CalebJ
11-09-2015, 09:48
For what it's worth, I did a backpacking trip to Mount Rogers this past winter wearing Brooks Cascadia's where the temperatures dipped into the teens and the mountain was drenched from several days of rain. My feet were constantly soaked, but my feet stayed plenty warm just by moving.

SkeeterPee
11-09-2015, 09:59
A couple of you have mentioned bread bags. I am curious what technique you use. I have done this when cycling in cold weather and when running. I have not done hiking in cold/wet enough weather to need do this. For running I would use 2 pairs of socks, and put the bread bag on between the 2 layers. But I am wondering with only carrying 3 pairs of socks if I want to sacrifice a second pair for this or keep 2 pairs dry. Does it work with the bread bag on the inside our outside of one pair?

QHShowoman
11-09-2015, 10:41
I wear trail runners with weatherproofing (I wear Salomons and prefer their Climashield weatherproofing to GoreTex) and pair them with low alpine gaiters from REI for protection in cold/wet/slushy/muddy weather and this has worked pretty well for me. I just wear my normal socks with them and bring an extra pair in case they get sweaty and damp.

Malto
11-09-2015, 11:23
A couple of you have mentioned bread bags. I am curious what technique you use. I have done this when cycling in cold weather and when running. I have not done hiking in cold/wet enough weather to need do this. For running I would use 2 pairs of socks, and put the bread bag on between the 2 layers. But I am wondering with only carrying 3 pairs of socks if I want to sacrifice a second pair for this or keep 2 pairs dry. Does it work with the bread bag on the inside our outside of one pair?

I would view "bread bags" as generic. it could range from bread bags to full waterproof booties made of PU coated nylon. (My current choice.) with anything other than my booties I found that bags sandwiched between socks get better life. Abrasion is the killer issue.

Starchild
11-09-2015, 11:23
A couple of you have mentioned bread bags. I am curious what technique you use. I have done this when cycling in cold weather and when running. I have not done hiking in cold/wet enough weather to need do this. For running I would use 2 pairs of socks, and put the bread bag on between the 2 layers. But I am wondering with only carrying 3 pairs of socks if I want to sacrifice a second pair for this or keep 2 pairs dry. Does it work with the bread bag on the inside our outside of one pair?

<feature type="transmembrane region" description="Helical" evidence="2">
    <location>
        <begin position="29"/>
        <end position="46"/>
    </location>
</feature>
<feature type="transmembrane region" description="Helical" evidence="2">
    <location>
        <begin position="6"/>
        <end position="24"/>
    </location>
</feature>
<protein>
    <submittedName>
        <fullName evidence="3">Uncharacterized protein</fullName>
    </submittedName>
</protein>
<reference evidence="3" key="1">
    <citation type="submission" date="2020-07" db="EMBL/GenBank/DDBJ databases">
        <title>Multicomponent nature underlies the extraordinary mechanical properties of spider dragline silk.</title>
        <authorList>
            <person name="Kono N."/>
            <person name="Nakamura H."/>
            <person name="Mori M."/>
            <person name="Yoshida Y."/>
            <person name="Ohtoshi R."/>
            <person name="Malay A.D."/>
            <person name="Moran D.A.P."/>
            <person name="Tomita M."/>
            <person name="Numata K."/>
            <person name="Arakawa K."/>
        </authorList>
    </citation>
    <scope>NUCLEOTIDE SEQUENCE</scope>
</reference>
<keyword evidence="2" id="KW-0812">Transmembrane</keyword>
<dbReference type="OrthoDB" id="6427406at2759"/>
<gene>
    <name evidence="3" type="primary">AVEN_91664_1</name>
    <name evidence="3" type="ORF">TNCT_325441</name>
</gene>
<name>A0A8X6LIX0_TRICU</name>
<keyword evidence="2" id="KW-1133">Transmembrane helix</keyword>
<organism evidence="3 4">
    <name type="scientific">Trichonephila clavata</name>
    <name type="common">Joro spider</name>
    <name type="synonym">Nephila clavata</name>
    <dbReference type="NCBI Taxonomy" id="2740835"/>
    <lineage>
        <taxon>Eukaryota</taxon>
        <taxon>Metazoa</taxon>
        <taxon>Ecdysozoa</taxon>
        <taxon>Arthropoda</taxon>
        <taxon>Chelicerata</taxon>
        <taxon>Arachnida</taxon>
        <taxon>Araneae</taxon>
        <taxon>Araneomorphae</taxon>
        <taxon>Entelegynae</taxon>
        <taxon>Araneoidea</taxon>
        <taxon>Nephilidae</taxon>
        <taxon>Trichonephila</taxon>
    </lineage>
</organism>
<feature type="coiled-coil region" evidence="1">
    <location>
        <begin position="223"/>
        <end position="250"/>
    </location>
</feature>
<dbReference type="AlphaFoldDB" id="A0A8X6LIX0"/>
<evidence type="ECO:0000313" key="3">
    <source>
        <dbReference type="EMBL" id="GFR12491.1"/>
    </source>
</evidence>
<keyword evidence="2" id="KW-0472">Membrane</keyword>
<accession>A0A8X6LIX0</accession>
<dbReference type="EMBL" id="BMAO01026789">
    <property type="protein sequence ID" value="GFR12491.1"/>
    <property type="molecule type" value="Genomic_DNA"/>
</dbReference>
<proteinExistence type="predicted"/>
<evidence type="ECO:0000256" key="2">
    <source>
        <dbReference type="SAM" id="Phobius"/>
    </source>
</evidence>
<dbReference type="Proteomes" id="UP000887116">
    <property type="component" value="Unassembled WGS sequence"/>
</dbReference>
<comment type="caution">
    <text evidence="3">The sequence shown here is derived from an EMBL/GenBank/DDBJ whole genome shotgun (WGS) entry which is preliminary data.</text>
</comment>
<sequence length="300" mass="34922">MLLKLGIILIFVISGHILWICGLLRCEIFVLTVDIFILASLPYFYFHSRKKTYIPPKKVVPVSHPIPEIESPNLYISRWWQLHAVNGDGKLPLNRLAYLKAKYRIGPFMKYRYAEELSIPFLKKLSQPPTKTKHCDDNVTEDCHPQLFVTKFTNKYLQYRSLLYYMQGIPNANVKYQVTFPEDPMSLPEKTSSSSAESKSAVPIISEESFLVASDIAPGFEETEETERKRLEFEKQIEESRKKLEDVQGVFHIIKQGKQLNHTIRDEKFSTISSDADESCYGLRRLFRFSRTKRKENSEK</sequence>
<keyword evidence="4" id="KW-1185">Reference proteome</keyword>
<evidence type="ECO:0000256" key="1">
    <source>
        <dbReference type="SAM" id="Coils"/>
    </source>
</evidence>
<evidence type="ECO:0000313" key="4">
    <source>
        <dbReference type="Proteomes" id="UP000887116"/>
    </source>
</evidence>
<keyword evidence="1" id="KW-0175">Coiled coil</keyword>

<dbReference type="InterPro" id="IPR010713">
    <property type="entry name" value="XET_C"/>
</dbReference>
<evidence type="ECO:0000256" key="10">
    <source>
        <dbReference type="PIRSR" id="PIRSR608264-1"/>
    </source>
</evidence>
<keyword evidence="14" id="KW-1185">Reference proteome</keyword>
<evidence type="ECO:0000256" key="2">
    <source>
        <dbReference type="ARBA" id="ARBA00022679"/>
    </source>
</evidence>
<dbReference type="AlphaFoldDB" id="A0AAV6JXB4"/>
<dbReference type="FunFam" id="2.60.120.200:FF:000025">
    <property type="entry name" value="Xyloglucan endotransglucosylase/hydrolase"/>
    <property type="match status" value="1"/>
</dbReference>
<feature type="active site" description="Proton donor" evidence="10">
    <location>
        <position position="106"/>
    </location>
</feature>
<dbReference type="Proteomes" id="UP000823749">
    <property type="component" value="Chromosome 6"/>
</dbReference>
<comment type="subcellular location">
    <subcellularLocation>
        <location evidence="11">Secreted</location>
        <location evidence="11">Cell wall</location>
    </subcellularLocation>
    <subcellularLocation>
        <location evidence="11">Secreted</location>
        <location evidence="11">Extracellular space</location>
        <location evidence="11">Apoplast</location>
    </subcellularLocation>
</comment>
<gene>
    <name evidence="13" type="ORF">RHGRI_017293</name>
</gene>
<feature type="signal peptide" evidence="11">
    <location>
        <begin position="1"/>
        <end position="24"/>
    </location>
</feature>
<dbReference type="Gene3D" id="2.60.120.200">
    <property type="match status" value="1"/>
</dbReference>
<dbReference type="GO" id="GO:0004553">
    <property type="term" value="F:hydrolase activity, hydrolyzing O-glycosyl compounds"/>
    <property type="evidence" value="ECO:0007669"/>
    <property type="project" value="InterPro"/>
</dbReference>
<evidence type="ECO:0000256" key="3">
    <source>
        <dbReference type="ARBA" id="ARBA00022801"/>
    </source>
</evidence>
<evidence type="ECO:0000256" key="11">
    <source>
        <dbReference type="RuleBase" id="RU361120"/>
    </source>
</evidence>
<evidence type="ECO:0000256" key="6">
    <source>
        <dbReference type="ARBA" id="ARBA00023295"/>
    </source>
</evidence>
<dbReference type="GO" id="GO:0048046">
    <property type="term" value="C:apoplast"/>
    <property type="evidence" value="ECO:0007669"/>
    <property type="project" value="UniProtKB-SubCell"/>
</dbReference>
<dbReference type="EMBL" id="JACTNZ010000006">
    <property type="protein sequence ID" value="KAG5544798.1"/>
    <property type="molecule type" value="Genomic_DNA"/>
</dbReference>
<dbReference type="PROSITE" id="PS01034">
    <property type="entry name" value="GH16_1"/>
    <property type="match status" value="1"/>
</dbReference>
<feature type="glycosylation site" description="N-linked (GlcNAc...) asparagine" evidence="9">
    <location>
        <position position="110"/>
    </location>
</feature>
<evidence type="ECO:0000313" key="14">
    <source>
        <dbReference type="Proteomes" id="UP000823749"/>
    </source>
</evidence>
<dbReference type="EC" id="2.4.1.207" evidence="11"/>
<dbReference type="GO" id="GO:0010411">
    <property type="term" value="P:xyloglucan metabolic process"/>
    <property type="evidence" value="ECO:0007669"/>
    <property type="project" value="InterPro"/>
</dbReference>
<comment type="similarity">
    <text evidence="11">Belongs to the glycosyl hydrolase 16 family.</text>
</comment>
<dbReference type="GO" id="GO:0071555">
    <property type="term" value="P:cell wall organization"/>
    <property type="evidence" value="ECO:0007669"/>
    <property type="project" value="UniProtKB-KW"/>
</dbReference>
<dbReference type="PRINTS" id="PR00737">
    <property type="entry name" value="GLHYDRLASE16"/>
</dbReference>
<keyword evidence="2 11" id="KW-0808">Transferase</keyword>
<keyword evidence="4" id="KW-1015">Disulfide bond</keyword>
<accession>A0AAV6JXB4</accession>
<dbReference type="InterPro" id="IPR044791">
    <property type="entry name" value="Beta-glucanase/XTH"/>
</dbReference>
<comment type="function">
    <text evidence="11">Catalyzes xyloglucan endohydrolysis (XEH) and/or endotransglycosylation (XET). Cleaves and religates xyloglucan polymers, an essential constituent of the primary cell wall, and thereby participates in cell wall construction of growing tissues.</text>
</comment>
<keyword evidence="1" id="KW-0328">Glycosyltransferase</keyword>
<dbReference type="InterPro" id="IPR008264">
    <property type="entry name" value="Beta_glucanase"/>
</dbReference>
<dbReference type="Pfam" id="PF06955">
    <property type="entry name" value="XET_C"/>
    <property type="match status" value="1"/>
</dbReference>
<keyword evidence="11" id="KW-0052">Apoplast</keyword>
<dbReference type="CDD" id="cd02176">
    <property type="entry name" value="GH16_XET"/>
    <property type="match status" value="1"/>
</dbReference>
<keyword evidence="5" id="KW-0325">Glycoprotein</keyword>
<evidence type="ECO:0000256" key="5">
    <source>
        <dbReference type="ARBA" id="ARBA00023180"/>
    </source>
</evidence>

On the outside of the single sock.

Coffee
11-09-2015, 11:36
This year on my PCT section hike, which included the high passes in the Sierra, I debated for a while regarding whether to use the Asolo boots I had purchased for the Sierra or to stick with trail runners. With lack of snow at the time I had my box shipped to Kennedy Meadows, I opted for trail runners. Brooks Cascadias. After I sent my shipment, a good amount of snow fell in the Sierra and continued as I proceeded on my hike in the Cascadias. Predictably, my feet got very cold and wet slogging through snow. On the last day before going into Independence, which included an aborted attempt of Forester Pass hiking through fresh powder snow and a descent using crampons of Shepherd Pass, my feet were really screwed up and totally numb. I did continue my hike after a planned week off and ended up exiting at Florence Lake. My screwed up feet weren't the cause of getting off trail, but my left foot didn't regain much feeling for a good six weeks after returning home from the trip. In addition, I developed a nasty case of Plantar Faciitis on my left foot which I re aggravated a few times and am just now feeling like I'm getting past.

How much of my issue was related to the numbness and pain associated with the snow hiking and what part of that could have been prevented with boots, if any, is a question I don't really have an answer to. What I can say without question is that trail runners left something to be desired in those conditions. Whether there is a better solution is uncertain to me.

garlic08
11-09-2015, 11:36
On the outside of the single sock.

Ditto. Two pairs of sock in my shoes would constrict my feet enough to cause problems by itself. And be careful with this--take the bags off ASAP. Look up "macerated skin."

A single grocery bag can be cut in half vertically, toes put in the corners, and that works well enough. Newspaper bags work fine, too. It's a great trick for bicycling in cold rain and wet snow, too.

BTW, I think Starchild summed up an answer to the OP very well in post #7.

blackwater slim
11-09-2015, 12:15
What about sealskins or other type waterproof sock with trail runners?

Connie
11-09-2015, 12:26
My Sealskins socks are thick. I use them strictly for kayaking, with sandals.

I have heard some people hike in sandals, not me though. I would think that neoprene would make my feet all prune-y like Andrew Shurka, that famous long distance hiker, experienced on his long Alaska hike. He has an article at his website about care of his feet for that condition.

I would rather wear water shoes, and change into my hiking shoes and dry socks.

That could be a problem for many long wet days on a short schedule thru-hike.

I happen to think if I take care of my feet, my feet will take care of me.